A. I’d like to think that the government’s going to be reasonable, but the sad fact of it is the government tends to have a short memory, so that a year from now they’re not going to remember that. I think where you see the government being the most reasonable is right now for companies that self-report an issue. … The government does recognize that it’s not business as usual and there will be delays on getting documents, for example. I think what the government will expect and where companies are going to be most successful is doing everything you reasonably can do in the pandemic to move things along.

But I think it’s also important to document. So if, for example, you have to get a new supplier onboarded immediately because your prior supplier went out of business because of the pandemic. Let’s say you’re a pharma company, and you need to add a new supplier. If you have to take shortcuts and you don’t have time to do the full due diligence that you would do to onboard them, you want to make sure that you’re finishing the process, eventually. Even if it means that you have already onboarded them, do enough that you think they’re OK, but then finish your process and document everything so that a year from now or two years from now, if you get questioned by the government, you’re able to demonstrate that you took all reasonable steps you could do at the time.

Q. What is your take on the dramatic increase in whistleblower awards from the SEC over the past 10 months or so? What’s behind such a big uptick?

A. I think it’s a combination of a number of factors. First of all, the whistleblower program has actually not been around all that long. It’s been about nine years since Dodd-Frank, and it takes a long time because you have to have a whistleblower complaint that comes in after that time period that qualifies for an award. First, the complaint has to lead to an investigation. The investigation has to be completed. There has to be a successful resolution either in court or a settlement that you get in over a million dollars. And then there’s this whole process that whistleblowers have to go through to get their claims, their share of that bounty. Those arguments get heard by a very senior group of enforcement officials at the SEC. And so there’s a long process.

We’ve seen it continue to snowball over the past few years for two reasons. First of all, it’s because there are just more cases in the pipeline, more time to finish investigations that were begun with whistleblower complaints. Secondly, I think overall, the quality of the whistleblower complaints that the SEC is getting are better now than they were earlier in the program, because there’s an entire cottage industry of whistleblower attorneys that specialize in this and that actually do a pretty good job of helping a.) weed out whistleblowers and b.) help whistleblowers shape whatever the complaint is that they’re submitting in a way that it makes the SEC decide, ‘Yeah, this is one we should take a look at.’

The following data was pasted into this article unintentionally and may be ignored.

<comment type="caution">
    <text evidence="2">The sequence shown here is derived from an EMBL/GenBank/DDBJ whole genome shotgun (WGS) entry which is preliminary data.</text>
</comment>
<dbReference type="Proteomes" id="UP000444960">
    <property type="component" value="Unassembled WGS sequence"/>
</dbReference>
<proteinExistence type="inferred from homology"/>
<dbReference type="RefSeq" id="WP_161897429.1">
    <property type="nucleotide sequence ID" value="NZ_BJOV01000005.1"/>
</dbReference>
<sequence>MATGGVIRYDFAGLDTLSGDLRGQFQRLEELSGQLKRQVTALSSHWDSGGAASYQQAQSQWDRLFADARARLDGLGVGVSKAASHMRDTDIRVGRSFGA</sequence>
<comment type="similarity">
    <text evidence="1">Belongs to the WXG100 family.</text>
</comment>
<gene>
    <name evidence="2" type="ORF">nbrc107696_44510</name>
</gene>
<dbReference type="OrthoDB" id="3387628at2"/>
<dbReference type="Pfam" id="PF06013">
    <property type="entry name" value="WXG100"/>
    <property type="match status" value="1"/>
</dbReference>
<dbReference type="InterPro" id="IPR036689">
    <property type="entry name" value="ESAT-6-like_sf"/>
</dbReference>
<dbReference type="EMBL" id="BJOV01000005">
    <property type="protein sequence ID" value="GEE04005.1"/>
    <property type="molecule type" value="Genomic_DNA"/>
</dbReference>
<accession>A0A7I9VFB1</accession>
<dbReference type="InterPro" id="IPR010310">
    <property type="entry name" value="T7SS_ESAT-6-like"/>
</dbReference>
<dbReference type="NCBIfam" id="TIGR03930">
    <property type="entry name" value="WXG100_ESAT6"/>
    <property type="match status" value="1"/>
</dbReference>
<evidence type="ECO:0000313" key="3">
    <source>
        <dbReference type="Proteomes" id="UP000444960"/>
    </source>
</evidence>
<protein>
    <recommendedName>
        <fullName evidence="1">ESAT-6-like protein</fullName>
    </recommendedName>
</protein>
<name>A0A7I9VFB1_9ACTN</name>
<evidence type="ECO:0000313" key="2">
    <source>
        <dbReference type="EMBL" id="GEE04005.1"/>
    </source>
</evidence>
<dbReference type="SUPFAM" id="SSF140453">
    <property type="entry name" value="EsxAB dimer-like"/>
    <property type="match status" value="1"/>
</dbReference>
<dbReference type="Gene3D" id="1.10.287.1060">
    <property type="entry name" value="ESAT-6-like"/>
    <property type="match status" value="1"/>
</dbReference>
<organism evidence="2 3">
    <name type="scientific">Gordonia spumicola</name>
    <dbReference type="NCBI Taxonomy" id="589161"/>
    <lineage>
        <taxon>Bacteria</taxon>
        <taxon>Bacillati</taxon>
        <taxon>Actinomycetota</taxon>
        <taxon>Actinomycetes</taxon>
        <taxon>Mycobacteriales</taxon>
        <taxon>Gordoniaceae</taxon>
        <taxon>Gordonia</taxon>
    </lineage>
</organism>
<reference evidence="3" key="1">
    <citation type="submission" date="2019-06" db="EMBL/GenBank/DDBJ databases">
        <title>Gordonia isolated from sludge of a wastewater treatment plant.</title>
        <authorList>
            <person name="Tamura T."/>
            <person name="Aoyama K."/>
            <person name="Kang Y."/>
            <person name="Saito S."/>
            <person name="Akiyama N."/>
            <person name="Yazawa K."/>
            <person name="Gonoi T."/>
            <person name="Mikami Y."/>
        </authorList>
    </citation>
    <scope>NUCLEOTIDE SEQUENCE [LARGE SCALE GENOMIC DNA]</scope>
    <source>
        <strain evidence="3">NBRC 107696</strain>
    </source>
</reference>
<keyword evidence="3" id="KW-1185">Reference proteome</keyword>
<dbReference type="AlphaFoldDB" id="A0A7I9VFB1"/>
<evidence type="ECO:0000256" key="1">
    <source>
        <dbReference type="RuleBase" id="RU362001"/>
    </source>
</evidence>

Q. The DOJ and SEC released the second edition of the FCPA Resource Guide in July, its first update since 2012. What were some of the major changes and what did they mean specifically for compliance?

A. Generally, what the update did was address a few key court decisions that have come out since 2012. So, for example, the U.S. v. Esquenazi decision out of the 11th Circuit, which is the definitive appellate court ruling on what factors you look at to determine whether an entity is considered an instrumentality. At the time the original guide was written in 2012, there were a number of district court decisions on that issue, but it had never been addressed by an appellate court. There wasn’t a change in the law because the Esquenazi decision was consistent with the vast majority of the district court cases. But it allowed them to sort of button that up.

There were a couple of big changes, though, from decisions, particularly from the Supreme Court, that did have a big impact on things. So, for example, the SEC has now had three significant Supreme Court cases come down since 2012 that have limited its ability to get disgorgement and penalties. So the guide dealt with that, updated the fact that in the wake of SEC v. Kokesh, the five-year statute of limitations applies to disgorgement as well as penalties. And they did a quick address of the most recent Supreme Court decision on whether the SEC could get disgorgement of profits at all or whether they can only get them if they can also show they’re going to basically be paid back to harmed investors.

One of the things that the updated guide did is consolidate very concise discussions and summaries of all of the guidance that’s come out from the DOJ, specifically since 2012. So the DOJ’s Evaluation of Corporate Compliance Programs, for example. All of that is now nicely encapsulated into short, bite-sized pieces.

There was also more discussion about internal controls. I think what we’ve seen over time is that the SEC and DOJ both are really focused on internal control violations because those are easier for them to prove than bribe charges, for example.

I think for compliance professionals, the most important thing in the updated guide is they updated all of the case examples. All the way through the guide, whenever they talked about topics, say gifts or entertainment or third-party due diligence, conferences, charitable contributions, they would then do quick summaries of example cases. So it’s a very nice resource for compliance officers. If you needed a charitable contribution case, you could go to the guide and go, ‘OK, here’s three that they talk about.’ They updated all of those because in the eight years since the original guide was published, there’s been a ton of new cases. So that’s sort of a treasure trove of recent cases that people can look at for examples.